Bitcoin News

$1.7M in Bitcoin Tied to QuadrigaCX Reawakens After Years of Dormancy

The wallets were thought to be inaccessible following the death of the exchange’s founder in 2018, as he had sole responsibility for the wallet’s private keys.

After years of dormancy, five wallets associated with the defunct Canadian cryptocurrency exchange QuadrigaCX have been spotted moving around $1.7 million in Bitcoin.

In a tweet on December 19, crypto researcher ZachXBT alerted the crypto community, highlighting five wallets that transferred approximately 104 Bitcoin on December 17 to various wallets.

Blockchain records show the wallets had not sent BTC since at least April 2018.

QuadrigaCX, once Canada’s largest crypto exchange, declared bankruptcy in April 2019 following the death of its founder and CEO, Gerald Cotten, in December 2018, who was solely responsible for the private keys of the exchange’s wallets.

At the time of its bankruptcy, 155,000 exchange users owed up to $200 million in cryptocurrency.

In February 2019, a report from Ernst & Young — the Big Four accounting firm overseeing the exchange’s estate — stated that on Feb. 6, 2019, QuadrigaCX accidentally transferred around 103 BTC to cold wallets that only the deceased Cotten had access to. The amount is almost exactly the same as the amount of Bitcoin that has recently moved.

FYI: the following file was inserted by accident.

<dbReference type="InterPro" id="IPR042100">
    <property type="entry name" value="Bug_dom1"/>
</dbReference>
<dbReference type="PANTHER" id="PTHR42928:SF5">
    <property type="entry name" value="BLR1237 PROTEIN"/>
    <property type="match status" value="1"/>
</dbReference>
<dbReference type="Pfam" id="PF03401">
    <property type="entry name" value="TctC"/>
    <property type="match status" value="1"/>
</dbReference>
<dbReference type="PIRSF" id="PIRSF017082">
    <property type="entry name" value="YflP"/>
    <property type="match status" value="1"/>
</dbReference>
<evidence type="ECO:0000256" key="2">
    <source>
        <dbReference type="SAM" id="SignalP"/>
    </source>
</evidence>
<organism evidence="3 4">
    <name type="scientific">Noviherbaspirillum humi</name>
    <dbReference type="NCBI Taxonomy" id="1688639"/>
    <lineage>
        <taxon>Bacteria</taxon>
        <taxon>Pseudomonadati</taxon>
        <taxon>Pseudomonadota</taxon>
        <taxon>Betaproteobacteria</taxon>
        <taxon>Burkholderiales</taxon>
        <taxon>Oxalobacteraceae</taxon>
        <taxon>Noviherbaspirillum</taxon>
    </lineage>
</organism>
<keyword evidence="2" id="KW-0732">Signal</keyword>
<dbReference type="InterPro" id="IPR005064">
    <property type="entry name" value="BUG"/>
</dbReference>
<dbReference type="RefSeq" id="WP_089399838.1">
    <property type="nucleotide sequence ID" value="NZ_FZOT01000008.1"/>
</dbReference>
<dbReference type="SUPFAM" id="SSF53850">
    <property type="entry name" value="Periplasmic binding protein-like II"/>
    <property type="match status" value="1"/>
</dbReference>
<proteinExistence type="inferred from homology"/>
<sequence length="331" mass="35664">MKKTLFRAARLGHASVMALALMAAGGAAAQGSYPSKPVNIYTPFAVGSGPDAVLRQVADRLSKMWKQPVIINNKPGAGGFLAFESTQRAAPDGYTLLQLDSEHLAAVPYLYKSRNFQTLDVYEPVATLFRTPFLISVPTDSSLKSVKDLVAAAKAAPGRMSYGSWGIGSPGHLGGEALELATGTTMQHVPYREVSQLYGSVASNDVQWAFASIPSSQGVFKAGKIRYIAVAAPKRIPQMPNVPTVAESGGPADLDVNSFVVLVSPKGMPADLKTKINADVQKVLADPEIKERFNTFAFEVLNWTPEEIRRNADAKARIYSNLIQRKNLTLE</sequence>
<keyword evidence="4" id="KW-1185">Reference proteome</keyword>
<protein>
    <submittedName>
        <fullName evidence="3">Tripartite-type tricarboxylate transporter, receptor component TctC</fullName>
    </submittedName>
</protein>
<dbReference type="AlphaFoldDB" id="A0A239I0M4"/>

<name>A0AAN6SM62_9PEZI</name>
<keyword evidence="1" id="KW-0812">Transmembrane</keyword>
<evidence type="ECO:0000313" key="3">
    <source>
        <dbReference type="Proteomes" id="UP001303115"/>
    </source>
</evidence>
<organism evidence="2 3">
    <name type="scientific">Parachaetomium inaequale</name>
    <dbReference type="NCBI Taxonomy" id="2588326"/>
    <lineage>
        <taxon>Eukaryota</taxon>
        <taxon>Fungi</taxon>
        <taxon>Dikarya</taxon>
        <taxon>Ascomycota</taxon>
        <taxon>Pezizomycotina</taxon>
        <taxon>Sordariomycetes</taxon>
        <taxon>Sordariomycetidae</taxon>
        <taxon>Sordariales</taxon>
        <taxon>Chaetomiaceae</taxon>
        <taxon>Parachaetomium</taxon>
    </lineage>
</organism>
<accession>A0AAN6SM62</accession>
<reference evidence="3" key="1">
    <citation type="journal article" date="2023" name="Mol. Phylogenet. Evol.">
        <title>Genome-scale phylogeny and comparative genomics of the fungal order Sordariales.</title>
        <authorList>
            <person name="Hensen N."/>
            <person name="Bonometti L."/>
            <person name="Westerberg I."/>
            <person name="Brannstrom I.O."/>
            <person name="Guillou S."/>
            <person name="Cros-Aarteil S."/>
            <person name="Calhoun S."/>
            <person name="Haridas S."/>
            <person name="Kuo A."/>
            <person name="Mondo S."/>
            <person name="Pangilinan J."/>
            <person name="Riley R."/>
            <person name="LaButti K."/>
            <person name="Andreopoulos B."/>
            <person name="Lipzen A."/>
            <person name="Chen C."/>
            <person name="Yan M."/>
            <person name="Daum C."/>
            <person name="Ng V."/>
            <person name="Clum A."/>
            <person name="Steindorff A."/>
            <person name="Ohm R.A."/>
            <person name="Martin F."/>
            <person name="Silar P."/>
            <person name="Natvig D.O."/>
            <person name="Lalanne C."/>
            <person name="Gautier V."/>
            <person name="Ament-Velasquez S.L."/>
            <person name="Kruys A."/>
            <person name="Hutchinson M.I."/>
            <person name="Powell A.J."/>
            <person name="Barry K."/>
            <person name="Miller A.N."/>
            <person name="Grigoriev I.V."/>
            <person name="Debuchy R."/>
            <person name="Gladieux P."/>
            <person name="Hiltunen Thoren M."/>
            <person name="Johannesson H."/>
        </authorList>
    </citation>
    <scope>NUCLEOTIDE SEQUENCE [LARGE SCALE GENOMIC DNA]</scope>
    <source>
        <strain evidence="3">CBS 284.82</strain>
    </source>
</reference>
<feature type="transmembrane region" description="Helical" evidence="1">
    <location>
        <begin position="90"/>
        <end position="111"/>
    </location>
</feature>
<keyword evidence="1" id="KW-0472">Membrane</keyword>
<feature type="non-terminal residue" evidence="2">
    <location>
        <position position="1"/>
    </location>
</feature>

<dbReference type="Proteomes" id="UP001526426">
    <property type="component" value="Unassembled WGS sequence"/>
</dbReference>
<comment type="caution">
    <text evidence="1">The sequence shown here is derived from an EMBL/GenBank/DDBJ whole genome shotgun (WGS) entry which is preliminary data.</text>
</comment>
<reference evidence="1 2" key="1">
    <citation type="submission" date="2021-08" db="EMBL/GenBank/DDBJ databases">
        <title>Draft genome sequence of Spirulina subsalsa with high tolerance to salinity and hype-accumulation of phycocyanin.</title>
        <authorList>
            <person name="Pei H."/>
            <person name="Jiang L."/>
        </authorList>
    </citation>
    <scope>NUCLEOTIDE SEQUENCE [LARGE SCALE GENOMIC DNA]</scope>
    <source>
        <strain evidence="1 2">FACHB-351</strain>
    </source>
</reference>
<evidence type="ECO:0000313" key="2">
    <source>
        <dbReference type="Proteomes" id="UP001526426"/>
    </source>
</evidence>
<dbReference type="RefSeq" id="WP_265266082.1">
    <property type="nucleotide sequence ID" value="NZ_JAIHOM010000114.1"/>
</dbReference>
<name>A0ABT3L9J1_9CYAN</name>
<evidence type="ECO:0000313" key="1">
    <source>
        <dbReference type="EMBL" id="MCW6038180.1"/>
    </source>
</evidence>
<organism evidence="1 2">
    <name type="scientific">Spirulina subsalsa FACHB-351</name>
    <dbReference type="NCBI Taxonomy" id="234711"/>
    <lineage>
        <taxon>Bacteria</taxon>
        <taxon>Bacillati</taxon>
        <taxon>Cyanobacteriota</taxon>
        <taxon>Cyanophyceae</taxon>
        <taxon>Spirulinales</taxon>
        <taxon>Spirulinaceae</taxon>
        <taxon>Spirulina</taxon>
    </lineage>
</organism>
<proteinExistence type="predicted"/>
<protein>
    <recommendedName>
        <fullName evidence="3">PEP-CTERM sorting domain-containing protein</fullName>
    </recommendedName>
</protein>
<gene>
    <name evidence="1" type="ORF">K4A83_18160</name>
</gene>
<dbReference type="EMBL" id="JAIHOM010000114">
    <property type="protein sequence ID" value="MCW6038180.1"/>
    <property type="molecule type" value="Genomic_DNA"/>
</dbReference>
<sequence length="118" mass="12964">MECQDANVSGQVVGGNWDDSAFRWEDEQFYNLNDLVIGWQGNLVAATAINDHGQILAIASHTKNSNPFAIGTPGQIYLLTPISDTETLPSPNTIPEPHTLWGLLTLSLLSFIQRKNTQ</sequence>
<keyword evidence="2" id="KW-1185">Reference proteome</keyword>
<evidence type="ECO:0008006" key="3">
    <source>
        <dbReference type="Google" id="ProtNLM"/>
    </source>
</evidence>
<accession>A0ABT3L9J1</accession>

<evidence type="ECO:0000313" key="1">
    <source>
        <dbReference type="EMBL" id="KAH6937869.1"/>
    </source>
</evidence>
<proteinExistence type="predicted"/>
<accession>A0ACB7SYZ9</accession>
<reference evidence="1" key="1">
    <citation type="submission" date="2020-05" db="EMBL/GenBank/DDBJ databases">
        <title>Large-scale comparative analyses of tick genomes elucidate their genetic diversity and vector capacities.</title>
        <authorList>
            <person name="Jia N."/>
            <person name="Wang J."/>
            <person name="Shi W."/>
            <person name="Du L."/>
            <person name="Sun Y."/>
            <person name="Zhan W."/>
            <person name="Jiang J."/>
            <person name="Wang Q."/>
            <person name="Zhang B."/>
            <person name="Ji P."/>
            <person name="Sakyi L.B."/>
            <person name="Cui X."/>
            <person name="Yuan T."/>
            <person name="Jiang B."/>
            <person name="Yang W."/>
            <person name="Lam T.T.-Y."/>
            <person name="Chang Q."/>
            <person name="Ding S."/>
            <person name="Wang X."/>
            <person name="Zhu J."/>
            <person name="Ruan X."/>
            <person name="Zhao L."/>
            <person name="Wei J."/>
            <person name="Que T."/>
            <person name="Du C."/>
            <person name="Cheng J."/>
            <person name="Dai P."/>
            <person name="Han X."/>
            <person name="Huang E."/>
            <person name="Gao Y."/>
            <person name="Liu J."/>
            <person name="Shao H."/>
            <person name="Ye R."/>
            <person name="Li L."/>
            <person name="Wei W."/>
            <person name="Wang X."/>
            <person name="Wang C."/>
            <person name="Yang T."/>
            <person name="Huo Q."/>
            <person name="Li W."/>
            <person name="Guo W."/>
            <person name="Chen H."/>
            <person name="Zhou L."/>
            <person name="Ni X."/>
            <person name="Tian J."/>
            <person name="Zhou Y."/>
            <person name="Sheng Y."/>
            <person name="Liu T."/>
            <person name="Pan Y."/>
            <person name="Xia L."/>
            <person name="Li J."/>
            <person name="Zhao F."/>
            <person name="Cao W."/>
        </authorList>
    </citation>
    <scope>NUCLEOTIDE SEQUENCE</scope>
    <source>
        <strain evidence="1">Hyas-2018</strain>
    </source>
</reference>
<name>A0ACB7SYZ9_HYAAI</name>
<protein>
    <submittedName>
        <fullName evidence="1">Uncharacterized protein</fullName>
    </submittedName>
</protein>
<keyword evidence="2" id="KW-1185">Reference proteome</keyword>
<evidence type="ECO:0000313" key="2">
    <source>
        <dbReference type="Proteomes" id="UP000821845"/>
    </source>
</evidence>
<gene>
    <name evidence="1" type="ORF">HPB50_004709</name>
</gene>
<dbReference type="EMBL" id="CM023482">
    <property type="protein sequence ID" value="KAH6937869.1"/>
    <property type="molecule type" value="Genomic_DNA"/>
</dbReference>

At the time, the company stated that it would work with management to recover the cryptocurrency from the cold wallets.

The sudden death of QuadrigaCX’s founder and CEO, followed by the exchange’s demise, sparked conspiracy theories that the founder staged his own death as part of a fraudulent exit scam.

The story was made into a Netflix documentary in 2022.

Cotten said on a podcast in 2014, years before his death, that the best way to keep private keys was to print them off and store them offline in a safety deposit box, revealing that the exchange kept its private keys offline in the company’s safety deposit box at a bank.

It’s unclear whether the BTC’s movement is related to Ernst & Young’s recovery efforts. Cointelegraph contacted the firm for comment but did not immediately receive a response.


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